Making the Most of the Shortest Days of the Year

Ah, the winter solstice is here, that longest night and shortest day.  The solstice (sols=sun; tice=stand still) occurred at 11:48 EST on Monday, December 21, 2015.  This was the moment when the sun was directly over the Tropic of Capricorn in the southern hemisphere (see Figure 1).  Once it reached this point, the earth started to slowly tilt northward and the days began to get longer. Because the tilting of the earth’s axis is so slow, the day length is the same (stands still) for a day or two after the winter solstice.

Earth-lighting-winter-solstice_EN
Figure 1. Earth Lighting During The Winter Solstice https://commons.wikimedia.org/wiki/File:Earth-lighting-winter-solstice_EN.png.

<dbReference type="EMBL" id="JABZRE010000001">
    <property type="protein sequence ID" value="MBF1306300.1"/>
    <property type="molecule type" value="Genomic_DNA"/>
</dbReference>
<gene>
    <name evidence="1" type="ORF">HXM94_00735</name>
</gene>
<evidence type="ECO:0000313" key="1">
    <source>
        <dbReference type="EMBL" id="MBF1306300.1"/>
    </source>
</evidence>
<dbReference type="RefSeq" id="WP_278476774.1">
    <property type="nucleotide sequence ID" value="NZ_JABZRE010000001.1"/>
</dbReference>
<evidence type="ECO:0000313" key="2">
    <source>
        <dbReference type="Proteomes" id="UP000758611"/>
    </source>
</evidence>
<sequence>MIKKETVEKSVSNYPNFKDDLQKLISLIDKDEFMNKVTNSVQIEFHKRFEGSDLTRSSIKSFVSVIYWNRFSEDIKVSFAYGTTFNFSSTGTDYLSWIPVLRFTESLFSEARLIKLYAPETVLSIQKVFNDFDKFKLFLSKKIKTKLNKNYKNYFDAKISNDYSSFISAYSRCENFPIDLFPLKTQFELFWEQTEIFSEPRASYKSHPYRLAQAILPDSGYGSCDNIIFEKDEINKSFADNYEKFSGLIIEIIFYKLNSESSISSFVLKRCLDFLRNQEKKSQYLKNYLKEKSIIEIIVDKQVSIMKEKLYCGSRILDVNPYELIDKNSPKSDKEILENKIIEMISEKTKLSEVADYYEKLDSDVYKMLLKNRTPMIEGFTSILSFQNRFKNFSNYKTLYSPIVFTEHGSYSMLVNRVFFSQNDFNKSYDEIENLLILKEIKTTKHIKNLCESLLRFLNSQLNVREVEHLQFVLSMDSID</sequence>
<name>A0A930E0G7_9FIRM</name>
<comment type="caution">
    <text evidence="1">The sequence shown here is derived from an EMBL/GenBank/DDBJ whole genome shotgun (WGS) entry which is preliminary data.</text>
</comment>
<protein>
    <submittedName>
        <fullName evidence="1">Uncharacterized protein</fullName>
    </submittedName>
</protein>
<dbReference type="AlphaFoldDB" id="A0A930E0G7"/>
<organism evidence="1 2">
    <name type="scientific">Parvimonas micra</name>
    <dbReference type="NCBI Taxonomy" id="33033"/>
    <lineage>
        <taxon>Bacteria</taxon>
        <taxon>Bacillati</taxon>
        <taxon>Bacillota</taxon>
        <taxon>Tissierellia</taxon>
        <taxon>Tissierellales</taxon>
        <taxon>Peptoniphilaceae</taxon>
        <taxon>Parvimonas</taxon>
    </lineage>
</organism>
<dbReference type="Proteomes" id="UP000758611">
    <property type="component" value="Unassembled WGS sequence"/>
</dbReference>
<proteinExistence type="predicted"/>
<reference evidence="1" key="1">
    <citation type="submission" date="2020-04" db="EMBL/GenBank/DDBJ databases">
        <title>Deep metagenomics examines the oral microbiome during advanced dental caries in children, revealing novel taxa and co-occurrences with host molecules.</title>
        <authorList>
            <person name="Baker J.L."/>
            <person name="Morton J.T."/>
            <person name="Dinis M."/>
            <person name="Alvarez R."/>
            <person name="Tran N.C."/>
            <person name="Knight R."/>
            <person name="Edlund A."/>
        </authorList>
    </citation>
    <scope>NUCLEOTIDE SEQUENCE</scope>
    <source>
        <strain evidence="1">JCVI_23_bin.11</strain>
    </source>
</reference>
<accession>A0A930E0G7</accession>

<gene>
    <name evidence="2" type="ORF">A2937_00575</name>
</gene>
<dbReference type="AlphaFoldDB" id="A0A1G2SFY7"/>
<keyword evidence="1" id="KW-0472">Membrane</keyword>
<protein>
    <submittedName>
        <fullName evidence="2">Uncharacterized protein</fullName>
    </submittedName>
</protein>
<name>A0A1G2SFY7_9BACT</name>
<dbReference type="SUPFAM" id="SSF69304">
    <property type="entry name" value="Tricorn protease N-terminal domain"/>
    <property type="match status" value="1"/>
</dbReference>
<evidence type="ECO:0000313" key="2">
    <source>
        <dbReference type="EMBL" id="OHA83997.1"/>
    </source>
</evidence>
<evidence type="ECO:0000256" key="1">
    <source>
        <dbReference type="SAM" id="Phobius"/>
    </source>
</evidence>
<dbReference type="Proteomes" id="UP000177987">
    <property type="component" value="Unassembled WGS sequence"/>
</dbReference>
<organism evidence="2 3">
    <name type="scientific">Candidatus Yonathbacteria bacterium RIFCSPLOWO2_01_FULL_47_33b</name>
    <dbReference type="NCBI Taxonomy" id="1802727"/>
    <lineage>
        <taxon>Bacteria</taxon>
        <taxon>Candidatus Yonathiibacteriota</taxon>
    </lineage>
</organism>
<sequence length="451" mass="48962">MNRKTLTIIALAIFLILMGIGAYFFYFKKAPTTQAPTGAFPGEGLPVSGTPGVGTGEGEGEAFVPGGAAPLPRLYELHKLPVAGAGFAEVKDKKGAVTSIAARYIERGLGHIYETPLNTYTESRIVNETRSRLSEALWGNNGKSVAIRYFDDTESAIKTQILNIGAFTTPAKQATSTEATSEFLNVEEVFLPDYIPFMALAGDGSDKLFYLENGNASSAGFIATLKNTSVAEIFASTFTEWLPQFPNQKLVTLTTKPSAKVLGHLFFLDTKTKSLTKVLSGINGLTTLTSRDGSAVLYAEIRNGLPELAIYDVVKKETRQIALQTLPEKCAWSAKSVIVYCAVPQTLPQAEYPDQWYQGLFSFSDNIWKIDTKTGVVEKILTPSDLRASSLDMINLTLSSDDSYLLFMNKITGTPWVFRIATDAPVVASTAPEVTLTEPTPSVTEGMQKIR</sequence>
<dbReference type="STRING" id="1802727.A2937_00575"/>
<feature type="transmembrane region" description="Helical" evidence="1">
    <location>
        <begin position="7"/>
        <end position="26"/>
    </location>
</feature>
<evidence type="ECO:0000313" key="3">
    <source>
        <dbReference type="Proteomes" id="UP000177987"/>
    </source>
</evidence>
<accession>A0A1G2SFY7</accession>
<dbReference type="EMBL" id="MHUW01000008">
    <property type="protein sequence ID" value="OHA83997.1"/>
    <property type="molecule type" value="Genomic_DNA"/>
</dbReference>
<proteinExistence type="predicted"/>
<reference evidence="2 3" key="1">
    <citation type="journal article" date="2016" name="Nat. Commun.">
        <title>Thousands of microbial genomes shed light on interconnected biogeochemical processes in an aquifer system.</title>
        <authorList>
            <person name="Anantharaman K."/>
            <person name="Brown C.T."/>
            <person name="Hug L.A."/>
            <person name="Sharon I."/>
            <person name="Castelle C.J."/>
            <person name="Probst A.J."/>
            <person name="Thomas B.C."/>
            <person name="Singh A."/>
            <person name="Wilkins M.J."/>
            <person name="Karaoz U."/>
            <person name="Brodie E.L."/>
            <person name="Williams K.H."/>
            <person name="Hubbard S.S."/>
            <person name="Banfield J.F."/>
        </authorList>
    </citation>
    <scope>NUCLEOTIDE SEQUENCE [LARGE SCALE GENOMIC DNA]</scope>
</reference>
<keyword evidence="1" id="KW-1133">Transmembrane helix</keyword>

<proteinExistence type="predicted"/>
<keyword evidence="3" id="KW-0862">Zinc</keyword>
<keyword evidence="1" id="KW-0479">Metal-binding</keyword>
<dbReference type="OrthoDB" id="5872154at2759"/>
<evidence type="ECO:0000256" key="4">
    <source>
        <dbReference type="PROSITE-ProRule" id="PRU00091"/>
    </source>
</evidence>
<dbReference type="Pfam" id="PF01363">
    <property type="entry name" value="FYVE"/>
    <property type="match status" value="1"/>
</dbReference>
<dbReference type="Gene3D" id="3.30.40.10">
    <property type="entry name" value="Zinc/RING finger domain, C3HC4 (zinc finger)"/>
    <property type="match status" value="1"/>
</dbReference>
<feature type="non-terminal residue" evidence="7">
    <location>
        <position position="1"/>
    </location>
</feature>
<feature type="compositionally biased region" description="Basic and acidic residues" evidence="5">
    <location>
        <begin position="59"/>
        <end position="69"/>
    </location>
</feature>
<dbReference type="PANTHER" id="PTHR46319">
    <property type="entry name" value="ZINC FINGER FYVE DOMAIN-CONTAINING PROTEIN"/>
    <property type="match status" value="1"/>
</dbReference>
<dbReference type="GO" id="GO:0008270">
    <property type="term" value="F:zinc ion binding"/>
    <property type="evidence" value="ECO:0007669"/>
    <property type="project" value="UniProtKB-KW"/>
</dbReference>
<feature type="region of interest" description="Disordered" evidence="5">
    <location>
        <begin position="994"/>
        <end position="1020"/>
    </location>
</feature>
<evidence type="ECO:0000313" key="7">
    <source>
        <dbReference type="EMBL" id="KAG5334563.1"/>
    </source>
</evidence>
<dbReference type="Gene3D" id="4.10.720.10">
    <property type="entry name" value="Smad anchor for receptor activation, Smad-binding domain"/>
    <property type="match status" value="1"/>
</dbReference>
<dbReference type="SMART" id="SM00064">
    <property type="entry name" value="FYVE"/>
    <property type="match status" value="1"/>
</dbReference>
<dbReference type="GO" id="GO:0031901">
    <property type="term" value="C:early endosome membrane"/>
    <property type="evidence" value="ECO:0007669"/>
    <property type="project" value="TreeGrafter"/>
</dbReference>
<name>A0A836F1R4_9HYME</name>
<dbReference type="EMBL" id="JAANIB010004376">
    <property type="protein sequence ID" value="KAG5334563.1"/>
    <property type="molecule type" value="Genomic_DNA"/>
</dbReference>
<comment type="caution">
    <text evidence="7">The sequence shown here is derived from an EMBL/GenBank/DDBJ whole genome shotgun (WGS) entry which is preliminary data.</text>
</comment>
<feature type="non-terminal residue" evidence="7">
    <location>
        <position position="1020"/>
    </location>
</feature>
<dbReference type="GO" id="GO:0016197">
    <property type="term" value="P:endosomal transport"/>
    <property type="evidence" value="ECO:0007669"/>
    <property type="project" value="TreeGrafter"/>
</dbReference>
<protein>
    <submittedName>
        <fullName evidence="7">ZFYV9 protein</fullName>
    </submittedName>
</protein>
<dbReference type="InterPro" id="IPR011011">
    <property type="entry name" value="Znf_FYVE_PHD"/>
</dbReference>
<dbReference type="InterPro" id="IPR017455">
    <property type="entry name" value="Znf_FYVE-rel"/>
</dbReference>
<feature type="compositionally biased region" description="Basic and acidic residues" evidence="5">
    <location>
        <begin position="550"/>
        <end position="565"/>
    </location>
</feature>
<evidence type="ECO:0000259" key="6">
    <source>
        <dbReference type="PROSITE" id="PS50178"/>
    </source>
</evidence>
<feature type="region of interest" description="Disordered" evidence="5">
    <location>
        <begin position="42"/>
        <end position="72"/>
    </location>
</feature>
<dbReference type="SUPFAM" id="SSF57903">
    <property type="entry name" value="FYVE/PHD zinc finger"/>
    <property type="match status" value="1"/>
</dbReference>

Then we slowly gain a minute or two of daylight each day until summer solstice (longest day) in June (Figure 2).

Earth-lighting-summer-solstice_EN
Figure 2. Earth Lighting During The Summer Solstice https://upload.wikimedia.org/wikipedia/commons/c/c8/Earth-lighting-summer-solstice_EN.png.

Winter is a great time to explore New York’s State Parks and Historic Sites.  Some Parks offer opportunities to try snowshoeing, cross-country skiing and, ice fishing.  Bring your own skis, ice fishing gear, snowshoes, snowmobiles, or skates to create your own winter fun in a Park or Historic Site.  Or take a hike go wildlife watching or attend a program.  Just remember to dress for the weather and you’ll have a grand time!

Post by Susan Carver, OPRHP.

 

 

 

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